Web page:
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How to Use the grep Command on Linux

The Linux grep command is a string and pattern matching utility that displays matching lines from multiple files. It also works with piped output from other commands. We show you how.

How to Use the history Command on Linux

Linux’s shell saves a history of the commands you run, and you can search it to repeat commands you’ve run in the past. Once you understand the Linux history command and how to use it, it can significantly boost your producti…

How to Upgrade From Windows 7 to Linux

If you’re still using Windows 7 because you just don’t like Windows 10, that’s understandable. But there’s an alternative upgrade path: You can install Linux on your PC for free, and you’ll have a supported operating system t…

How to Create a Swap File on Linux

Add swap space to a Linux computer, or increase the swap space that’s already present, without messing about with partitions. We show you the easy way to tailor your swap space.

How to Use the free Command on Linux

The Linux free command displays how much of your computer’s memory is in use and how much is still available for programs to use. Its output can be confusing to the uninitiated, but we’ll show you how to understand it….

How to Use the stat Command on Linux

The Linux stat command shows you much more detail than ls does. Take a peek behind the curtain with this informative and configurable utility. We’ll show you how to use it.

The Ultimate Guide to Enabling Dark Mode Everywhere

We’re big fans of Dark mode, so we’ve written lots of articles on how to use it in various apps, browsers, and operating systems. For your convenience, here’s everything you can switch to dark mode and how to do so, all in o…

How to Use the which Command on Linux

The Linux which command identifies the executable binary that launches when you issue a command to the shell. If you have different versions of the same program on your computer, you can use which to find out which one the sh…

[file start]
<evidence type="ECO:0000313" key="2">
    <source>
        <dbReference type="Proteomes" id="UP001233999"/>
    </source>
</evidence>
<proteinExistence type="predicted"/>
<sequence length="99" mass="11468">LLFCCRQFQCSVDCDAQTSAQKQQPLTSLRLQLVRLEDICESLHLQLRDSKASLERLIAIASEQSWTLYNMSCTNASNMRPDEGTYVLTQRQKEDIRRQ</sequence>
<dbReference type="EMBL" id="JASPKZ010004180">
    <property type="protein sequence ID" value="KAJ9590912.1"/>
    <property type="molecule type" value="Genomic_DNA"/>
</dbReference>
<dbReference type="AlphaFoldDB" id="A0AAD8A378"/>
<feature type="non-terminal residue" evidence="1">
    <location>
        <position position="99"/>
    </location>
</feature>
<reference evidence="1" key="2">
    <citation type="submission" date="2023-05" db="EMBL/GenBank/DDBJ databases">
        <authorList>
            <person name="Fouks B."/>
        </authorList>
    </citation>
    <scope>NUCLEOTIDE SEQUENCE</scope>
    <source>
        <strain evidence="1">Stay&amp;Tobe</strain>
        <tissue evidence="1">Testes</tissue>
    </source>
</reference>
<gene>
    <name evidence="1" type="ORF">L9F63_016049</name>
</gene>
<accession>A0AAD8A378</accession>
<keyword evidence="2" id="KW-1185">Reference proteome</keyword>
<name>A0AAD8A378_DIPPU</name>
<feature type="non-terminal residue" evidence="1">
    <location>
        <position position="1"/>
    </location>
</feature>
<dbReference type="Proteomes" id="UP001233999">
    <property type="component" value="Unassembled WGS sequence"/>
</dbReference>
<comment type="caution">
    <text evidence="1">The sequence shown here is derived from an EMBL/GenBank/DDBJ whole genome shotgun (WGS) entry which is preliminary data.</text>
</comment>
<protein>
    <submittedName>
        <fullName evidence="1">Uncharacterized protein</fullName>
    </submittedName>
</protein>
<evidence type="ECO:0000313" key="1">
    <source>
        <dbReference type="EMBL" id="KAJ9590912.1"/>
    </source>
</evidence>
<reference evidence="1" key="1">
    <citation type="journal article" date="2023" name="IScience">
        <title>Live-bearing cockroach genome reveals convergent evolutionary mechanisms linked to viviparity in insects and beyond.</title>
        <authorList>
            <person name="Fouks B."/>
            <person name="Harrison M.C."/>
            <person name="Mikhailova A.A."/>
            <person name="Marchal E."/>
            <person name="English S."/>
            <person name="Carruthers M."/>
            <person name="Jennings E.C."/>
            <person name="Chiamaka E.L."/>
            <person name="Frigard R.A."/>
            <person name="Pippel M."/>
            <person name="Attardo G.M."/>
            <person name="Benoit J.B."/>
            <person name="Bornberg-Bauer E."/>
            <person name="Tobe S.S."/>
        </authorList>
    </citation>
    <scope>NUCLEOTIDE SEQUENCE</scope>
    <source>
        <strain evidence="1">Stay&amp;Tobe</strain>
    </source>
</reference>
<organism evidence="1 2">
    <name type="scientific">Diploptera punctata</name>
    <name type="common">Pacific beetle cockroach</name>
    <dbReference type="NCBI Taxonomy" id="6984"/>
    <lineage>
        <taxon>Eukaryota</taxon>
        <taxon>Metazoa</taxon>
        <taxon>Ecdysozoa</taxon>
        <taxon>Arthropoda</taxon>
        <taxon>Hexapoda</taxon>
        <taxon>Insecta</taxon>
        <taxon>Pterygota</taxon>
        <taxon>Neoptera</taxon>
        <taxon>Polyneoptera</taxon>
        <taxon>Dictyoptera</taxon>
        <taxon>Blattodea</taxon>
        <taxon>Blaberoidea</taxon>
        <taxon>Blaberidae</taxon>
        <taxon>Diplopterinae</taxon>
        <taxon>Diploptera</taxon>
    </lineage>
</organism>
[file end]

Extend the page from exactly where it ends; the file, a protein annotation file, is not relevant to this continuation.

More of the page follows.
How to Use the dmesg Command on Linux

The dmesg command lets you peer into the hidden world of the Linux startup processes. Review and monitor hardware device and driver messages from the kernel’s own ring buffer with “the fault finder’s friend.”…

How to Control sudo Access on Linux

The sudo command lets you run commands on Linux as though you were someone else, such as root. sudo also lets you control who can access root’s capabilities, with granularity. Give users full access or let them use a small…

How to Change Account Passwords on Linux

Passwords have been a keystone of account security for 60 years, predating Unix by nearly a decade. Learn how to use either the command line or the GNOME desktop environment to manage your passwords in Linux….

How to Create a Screencast on Linux

Want to make a screencast on Linux but feeling overwhelmed by the choice of tools and programs? We describe three ways to create a screencast. The quick and easy way, the hard-core and granular way, and the way we think is th…

How to Create Desktop Shortcuts on Ubuntu

Desktop icons should be simple, but they’re not on Ubuntu 18.04 LTS and newer releases like Ubuntu 19.10. Follow these easy steps to get desktop shortcuts for your favorite applications, just like on other operating systems a…

How to Use the Echo Command on Linux

The echo command is perfect for writing formatted text to the terminal window. And it doesn’t have to be static text. It can include shell variables, filenames, and directories. You can also redirect echo to create text files…
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